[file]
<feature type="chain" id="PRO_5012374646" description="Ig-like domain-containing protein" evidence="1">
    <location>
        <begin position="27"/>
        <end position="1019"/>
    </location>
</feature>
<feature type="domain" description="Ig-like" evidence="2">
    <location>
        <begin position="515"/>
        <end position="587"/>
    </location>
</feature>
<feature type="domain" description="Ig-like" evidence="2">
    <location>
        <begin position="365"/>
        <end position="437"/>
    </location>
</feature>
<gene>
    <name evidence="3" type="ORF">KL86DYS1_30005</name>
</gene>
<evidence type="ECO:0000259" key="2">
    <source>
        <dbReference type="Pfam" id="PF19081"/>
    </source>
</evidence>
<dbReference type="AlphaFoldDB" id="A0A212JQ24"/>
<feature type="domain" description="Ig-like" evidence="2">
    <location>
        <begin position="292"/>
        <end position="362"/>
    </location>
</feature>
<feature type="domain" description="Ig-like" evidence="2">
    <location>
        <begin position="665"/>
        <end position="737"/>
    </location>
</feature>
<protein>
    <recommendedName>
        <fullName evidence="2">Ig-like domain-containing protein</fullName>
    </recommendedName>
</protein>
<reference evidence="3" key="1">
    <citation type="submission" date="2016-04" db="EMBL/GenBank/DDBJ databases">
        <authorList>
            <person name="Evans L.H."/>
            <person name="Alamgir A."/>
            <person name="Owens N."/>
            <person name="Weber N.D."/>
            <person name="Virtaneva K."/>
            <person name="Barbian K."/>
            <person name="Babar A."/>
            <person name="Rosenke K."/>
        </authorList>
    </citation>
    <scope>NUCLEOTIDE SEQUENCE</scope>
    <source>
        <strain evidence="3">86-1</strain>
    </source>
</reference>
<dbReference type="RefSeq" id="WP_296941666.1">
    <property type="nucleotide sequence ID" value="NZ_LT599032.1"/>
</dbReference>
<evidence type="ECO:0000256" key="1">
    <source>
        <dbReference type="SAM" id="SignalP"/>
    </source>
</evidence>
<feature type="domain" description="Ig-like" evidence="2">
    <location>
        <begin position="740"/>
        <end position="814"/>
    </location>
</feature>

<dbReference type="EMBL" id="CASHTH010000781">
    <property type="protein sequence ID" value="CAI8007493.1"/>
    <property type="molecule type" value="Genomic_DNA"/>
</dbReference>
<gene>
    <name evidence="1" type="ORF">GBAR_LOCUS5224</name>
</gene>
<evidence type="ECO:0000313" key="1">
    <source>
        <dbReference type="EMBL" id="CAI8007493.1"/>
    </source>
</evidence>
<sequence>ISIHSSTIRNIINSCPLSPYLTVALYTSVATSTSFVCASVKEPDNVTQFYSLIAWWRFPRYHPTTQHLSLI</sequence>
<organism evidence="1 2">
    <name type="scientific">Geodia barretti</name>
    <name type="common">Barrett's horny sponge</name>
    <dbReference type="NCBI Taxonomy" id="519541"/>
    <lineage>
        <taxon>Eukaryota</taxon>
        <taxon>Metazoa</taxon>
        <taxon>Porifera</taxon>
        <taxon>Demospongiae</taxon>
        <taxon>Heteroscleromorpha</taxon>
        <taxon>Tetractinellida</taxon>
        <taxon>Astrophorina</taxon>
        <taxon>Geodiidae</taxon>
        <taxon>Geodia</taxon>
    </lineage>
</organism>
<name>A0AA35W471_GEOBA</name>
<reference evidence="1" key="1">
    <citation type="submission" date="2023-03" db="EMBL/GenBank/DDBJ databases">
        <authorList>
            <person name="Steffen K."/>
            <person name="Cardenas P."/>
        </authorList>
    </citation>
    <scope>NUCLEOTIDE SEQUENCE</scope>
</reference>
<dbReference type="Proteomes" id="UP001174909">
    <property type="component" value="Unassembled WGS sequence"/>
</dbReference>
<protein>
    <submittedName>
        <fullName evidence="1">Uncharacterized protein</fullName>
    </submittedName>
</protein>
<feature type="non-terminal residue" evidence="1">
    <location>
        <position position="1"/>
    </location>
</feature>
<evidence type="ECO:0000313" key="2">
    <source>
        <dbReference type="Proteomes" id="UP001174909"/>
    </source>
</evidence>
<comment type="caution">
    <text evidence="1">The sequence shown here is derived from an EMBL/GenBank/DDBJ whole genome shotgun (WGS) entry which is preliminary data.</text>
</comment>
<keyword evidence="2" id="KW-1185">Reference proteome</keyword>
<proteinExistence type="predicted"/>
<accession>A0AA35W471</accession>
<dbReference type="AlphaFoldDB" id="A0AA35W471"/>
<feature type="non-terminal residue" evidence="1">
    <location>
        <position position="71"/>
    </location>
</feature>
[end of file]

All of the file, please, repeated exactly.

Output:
<feature type="chain" id="PRO_5012374646" description="Ig-like domain-containing protein" evidence="1">
    <location>
        <begin position="27"/>
        <end position="1019"/>
    </location>
</feature>
<feature type="domain" description="Ig-like" evidence="2">
    <location>
        <begin position="515"/>
        <end position="587"/>
    </location>
</feature>
<feature type="domain" description="Ig-like" evidence="2">
    <location>
        <begin position="365"/>
        <end position="437"/>
    </location>
</feature>
<gene>
    <name evidence="3" type="ORF">KL86DYS1_30005</name>
</gene>
<evidence type="ECO:0000259" key="2">
    <source>
        <dbReference type="Pfam" id="PF19081"/>
    </source>
</evidence>
<dbReference type="AlphaFoldDB" id="A0A212JQ24"/>
<feature type="domain" description="Ig-like" evidence="2">
    <location>
        <begin position="292"/>
        <end position="362"/>
    </location>
</feature>
<feature type="domain" description="Ig-like" evidence="2">
    <location>
        <begin position="665"/>
        <end position="737"/>
    </location>
</feature>
<protein>
    <recommendedName>
        <fullName evidence="2">Ig-like domain-containing protein</fullName>
    </recommendedName>
</protein>
<reference evidence="3" key="1">
    <citation type="submission" date="2016-04" db="EMBL/GenBank/DDBJ databases">
        <authorList>
            <person name="Evans L.H."/>
            <person name="Alamgir A."/>
            <person name="Owens N."/>
            <person name="Weber N.D."/>
            <person name="Virtaneva K."/>
            <person name="Barbian K."/>
            <person name="Babar A."/>
            <person name="Rosenke K."/>
        </authorList>
    </citation>
    <scope>NUCLEOTIDE SEQUENCE</scope>
    <source>
        <strain evidence="3">86-1</strain>
    </source>
</reference>
<dbReference type="RefSeq" id="WP_296941666.1">
    <property type="nucleotide sequence ID" value="NZ_LT599032.1"/>
</dbReference>
<evidence type="ECO:0000256" key="1">
    <source>
        <dbReference type="SAM" id="SignalP"/>
    </source>
</evidence>
<feature type="domain" description="Ig-like" evidence="2">
    <location>
        <begin position="740"/>
        <end position="814"/>
    </location>
</feature>

<dbReference type="EMBL" id="CASHTH010000781">
    <property type="protein sequence ID" value="CAI8007493.1"/>
    <property type="molecule type" value="Genomic_DNA"/>
</dbReference>
<gene>
    <name evidence="1" type="ORF">GBAR_LOCUS5224</name>
</gene>
<evidence type="ECO:0000313" key="1">
    <source>
        <dbReference type="EMBL" id="CAI8007493.1"/>
    </source>
</evidence>
<sequence>ISIHSSTIRNIINSCPLSPYLTVALYTSVATSTSFVCASVKEPDNVTQFYSLIAWWRFPRYHPTTQHLSLI</sequence>
<organism evidence="1 2">
    <name type="scientific">Geodia barretti</name>
    <name type="common">Barrett's horny sponge</name>
    <dbReference type="NCBI Taxonomy" id="519541"/>
    <lineage>
        <taxon>Eukaryota</taxon>
        <taxon>Metazoa</taxon>
        <taxon>Porifera</taxon>
        <taxon>Demospongiae</taxon>
        <taxon>Heteroscleromorpha</taxon>
        <taxon>Tetractinellida</taxon>
        <taxon>Astrophorina</taxon>
        <taxon>Geodiidae</taxon>
        <taxon>Geodia</taxon>
    </lineage>
</organism>
<name>A0AA35W471_GEOBA</name>
<reference evidence="1" key="1">
    <citation type="submission" date="2023-03" db="EMBL/GenBank/DDBJ databases">
        <authorList>
            <person name="Steffen K."/>
            <person name="Cardenas P."/>
        </authorList>
    </citation>
    <scope>NUCLEOTIDE SEQUENCE</scope>
</reference>
<dbReference type="Proteomes" id="UP001174909">
    <property type="component" value="Unassembled WGS sequence"/>
</dbReference>
<protein>
    <submittedName>
        <fullName evidence="1">Uncharacterized protein</fullName>
    </submittedName>
</protein>
<feature type="non-terminal residue" evidence="1">
    <location>
        <position position="1"/>
    </location>
</feature>
<evidence type="ECO:0000313" key="2">
    <source>
        <dbReference type="Proteomes" id="UP001174909"/>
    </source>
</evidence>
<comment type="caution">
    <text evidence="1">The sequence shown here is derived from an EMBL/GenBank/DDBJ whole genome shotgun (WGS) entry which is preliminary data.</text>
</comment>
<keyword evidence="2" id="KW-1185">Reference proteome</keyword>
<proteinExistence type="predicted"/>
<accession>A0AA35W471</accession>
<dbReference type="AlphaFoldDB" id="A0AA35W471"/>
<feature type="non-terminal residue" evidence="1">
    <location>
        <position position="71"/>
    </location>
</feature>